The New York Landmarks Conservancy announced that the $24 million restoration of the New York State Pavilion in Flushing Meadows Corona Park will be a recipient of the 2023 Lucy G. Moses Preservation Awards next month, which recognizes individuals, organizations and building owners for their contributions to the city.
The New York State Pavilion restoration project broke ground in 2019 to preserve the work of world-renowned architect Philip Johnson to stabilize the iconic observation towers and installation of architectural lighting of towers and Tent of Tomorrow as part of interventions to improve and enhance the Pavilion now, and make future maintenance and access to the last vestiges of the 1964-65 World’s Fair. The Lucy G. Moses Preservation Awards are the Conservancy’s highest honors for excellence in preservation.
“The Lucy’s are always a joyous celebration of excellent preservation projects and people,” New York Landmarks Conservancy President Peg Breen said.
The scope of the work at the Pavilion included the replacement of the deteriorated suspension cables, repairs to spalling concrete at the observation towers, replacement of the at-grade concrete plaza slab, and repair of the historic concrete piers and fencing at the plaza level. A full electrical upgrade to the towers replaced conduits installed in the 1960s and new waterproofing protects the new electrical system. The observation stairs were replaced, to provide access for maintenance.
For visitors, there is the restoration of the original blue globe lighting at the towers and new architectural illumination that shines a glow on the spaced-age forms of the towers and Tent of Tomorrow.
“We are thrilled to receive a Lucy G. Moses Award for the New York State Pavilion, and we thank the New York Landmarks Conservancy for this recognition,” NYC Parks Deputy Commissioner for Capital Projects Therese Braddick said. “We’re proud to manage this storied pavilion, and the ongoing stabilization work, based on the comprehensive studies of the structures, lays the foundation for additional restoration work to the towers in the future.”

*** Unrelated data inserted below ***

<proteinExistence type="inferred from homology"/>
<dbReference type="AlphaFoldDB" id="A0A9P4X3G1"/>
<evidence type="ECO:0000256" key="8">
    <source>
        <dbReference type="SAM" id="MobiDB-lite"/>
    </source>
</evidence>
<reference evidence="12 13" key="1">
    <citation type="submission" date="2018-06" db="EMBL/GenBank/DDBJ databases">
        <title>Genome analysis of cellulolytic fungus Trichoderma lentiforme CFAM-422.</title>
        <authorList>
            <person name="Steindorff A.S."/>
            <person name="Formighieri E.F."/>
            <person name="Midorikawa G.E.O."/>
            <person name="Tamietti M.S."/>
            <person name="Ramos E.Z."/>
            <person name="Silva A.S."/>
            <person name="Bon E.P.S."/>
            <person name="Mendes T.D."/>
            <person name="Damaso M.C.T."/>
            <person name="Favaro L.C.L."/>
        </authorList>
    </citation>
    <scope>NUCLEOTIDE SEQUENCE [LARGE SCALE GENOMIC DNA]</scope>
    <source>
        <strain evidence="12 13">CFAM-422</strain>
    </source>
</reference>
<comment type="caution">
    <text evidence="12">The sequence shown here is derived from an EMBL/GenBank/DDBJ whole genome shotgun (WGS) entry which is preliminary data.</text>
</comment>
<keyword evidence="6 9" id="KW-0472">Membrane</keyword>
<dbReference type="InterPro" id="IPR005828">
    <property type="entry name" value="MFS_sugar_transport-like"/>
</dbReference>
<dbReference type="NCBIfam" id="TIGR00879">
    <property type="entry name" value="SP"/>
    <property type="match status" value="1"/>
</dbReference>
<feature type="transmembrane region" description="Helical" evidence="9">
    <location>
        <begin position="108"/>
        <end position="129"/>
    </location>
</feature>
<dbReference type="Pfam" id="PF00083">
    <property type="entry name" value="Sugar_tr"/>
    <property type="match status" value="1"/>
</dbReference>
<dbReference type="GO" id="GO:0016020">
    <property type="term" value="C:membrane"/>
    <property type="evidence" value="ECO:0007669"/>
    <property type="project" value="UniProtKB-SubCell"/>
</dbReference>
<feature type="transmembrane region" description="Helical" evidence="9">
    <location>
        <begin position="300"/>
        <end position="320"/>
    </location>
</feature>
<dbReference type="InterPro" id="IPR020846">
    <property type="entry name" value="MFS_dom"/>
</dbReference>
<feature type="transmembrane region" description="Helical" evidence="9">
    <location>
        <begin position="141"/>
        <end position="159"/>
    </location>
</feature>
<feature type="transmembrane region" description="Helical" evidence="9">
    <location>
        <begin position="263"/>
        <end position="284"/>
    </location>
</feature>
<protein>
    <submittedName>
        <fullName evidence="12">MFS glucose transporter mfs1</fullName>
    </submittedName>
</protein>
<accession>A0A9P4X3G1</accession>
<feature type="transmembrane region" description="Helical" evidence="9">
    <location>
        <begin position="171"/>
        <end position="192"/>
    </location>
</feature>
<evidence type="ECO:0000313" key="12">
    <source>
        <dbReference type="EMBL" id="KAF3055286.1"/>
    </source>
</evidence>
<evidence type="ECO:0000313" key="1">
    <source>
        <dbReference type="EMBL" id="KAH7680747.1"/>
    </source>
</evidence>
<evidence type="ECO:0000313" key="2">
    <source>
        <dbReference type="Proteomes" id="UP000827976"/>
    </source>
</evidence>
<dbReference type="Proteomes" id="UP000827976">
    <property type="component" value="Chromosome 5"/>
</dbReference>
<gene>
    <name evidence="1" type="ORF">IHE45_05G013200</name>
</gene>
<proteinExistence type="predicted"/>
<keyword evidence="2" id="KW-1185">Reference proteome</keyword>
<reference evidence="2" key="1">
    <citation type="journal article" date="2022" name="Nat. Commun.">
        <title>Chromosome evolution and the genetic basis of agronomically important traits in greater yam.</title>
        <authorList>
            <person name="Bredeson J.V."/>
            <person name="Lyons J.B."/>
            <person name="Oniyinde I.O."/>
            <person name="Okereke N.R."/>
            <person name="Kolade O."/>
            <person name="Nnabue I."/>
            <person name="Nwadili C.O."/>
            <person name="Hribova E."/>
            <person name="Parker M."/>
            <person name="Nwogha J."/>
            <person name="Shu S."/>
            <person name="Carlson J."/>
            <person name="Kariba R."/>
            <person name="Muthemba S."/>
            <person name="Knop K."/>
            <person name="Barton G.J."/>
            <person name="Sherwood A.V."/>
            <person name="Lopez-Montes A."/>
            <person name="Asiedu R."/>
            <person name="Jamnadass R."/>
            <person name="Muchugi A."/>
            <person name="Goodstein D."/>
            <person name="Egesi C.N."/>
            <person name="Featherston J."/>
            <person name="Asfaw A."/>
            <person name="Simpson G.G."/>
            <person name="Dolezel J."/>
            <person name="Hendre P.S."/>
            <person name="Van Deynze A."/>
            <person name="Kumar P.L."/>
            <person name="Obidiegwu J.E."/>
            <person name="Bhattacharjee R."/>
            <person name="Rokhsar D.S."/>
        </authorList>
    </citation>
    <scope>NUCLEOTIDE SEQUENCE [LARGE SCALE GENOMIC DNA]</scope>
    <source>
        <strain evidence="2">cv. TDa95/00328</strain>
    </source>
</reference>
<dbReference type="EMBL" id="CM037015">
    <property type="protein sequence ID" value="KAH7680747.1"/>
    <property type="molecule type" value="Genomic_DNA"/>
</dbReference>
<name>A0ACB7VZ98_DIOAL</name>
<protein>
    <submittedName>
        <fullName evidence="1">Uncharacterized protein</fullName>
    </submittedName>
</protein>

After the World’s Fair closed, the Pavilion was transferred to NYC Parks which found temporary uses for the site, including as a roller skating rink and as a concert venue that featured Led Zeppelin, Santana, and Ten Years After. But no long-term plan was ever implemented, leaving the Tent of Tomorrow and Towers shuttered for nearly a half-century. The restoration project is expected to be completed this summer
“Through this completed work, the NYS Pavilion observation towers — a highly significant work of Queens architecture — will be preserved to inspire future generations to inspire future generations of New Yorkers,” Braddick said.
That is precisely why Queens District Attorney Melinda Katz opted to make the restoration of the Pavilion a top priority when she served as Queens borough president. When she first took office at Borough Hall in 2014, officials at NYC Parks estimated it would cost $14 million to demolish the dilapidated iconic symbol of Queens history. Katz decided against demolition in favor of preservation.
The following year, the New York Structural Steel Painting Contractors Association restored the crown of the pavilion to its original “American cheese” yellow, a $3.25 million project that was completed at no cost to the city, in the first step towards the restoration project and now the Lucy Award.
“It is a fitting recognition of the work to preserve and update a beloved Queens landmark recognized all over the world,” Katz said. “A great deal of time and energy went into this work, but for all involved, it was a labor of love.”